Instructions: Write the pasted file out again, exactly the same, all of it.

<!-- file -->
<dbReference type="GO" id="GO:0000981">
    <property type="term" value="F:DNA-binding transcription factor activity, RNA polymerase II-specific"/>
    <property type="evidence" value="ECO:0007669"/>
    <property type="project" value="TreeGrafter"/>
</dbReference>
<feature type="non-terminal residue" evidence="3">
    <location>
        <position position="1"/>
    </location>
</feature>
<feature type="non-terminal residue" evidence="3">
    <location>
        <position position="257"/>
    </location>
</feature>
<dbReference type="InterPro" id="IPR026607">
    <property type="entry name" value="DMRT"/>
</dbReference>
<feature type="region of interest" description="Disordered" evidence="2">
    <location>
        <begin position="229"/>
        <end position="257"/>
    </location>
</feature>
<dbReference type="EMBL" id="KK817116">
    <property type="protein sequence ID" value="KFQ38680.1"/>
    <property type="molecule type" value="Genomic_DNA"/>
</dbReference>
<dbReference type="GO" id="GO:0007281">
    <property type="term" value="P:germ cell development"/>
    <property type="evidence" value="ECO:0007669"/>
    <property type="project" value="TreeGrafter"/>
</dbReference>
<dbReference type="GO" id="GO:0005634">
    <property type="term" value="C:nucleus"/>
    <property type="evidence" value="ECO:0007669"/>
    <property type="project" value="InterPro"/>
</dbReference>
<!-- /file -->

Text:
<dbReference type="GO" id="GO:0000981">
    <property type="term" value="F:DNA-binding transcription factor activity, RNA polymerase II-specific"/>
    <property type="evidence" value="ECO:0007669"/>
    <property type="project" value="TreeGrafter"/>
</dbReference>
<feature type="non-terminal residue" evidence="3">
    <location>
        <position position="1"/>
    </location>
</feature>
<feature type="non-terminal residue" evidence="3">
    <location>
        <position position="257"/>
    </location>
</feature>
<dbReference type="InterPro" id="IPR026607">
    <property type="entry name" value="DMRT"/>
</dbReference>
<feature type="region of interest" description="Disordered" evidence="2">
    <location>
        <begin position="229"/>
        <end position="257"/>
    </location>
</feature>
<dbReference type="EMBL" id="KK817116">
    <property type="protein sequence ID" value="KFQ38680.1"/>
    <property type="molecule type" value="Genomic_DNA"/>
</dbReference>
<dbReference type="GO" id="GO:0007281">
    <property type="term" value="P:germ cell development"/>
    <property type="evidence" value="ECO:0007669"/>
    <property type="project" value="TreeGrafter"/>
</dbReference>
<dbReference type="GO" id="GO:0005634">
    <property type="term" value="C:nucleus"/>
    <property type="evidence" value="ECO:0007669"/>
    <property type="project" value="InterPro"/>
</dbReference>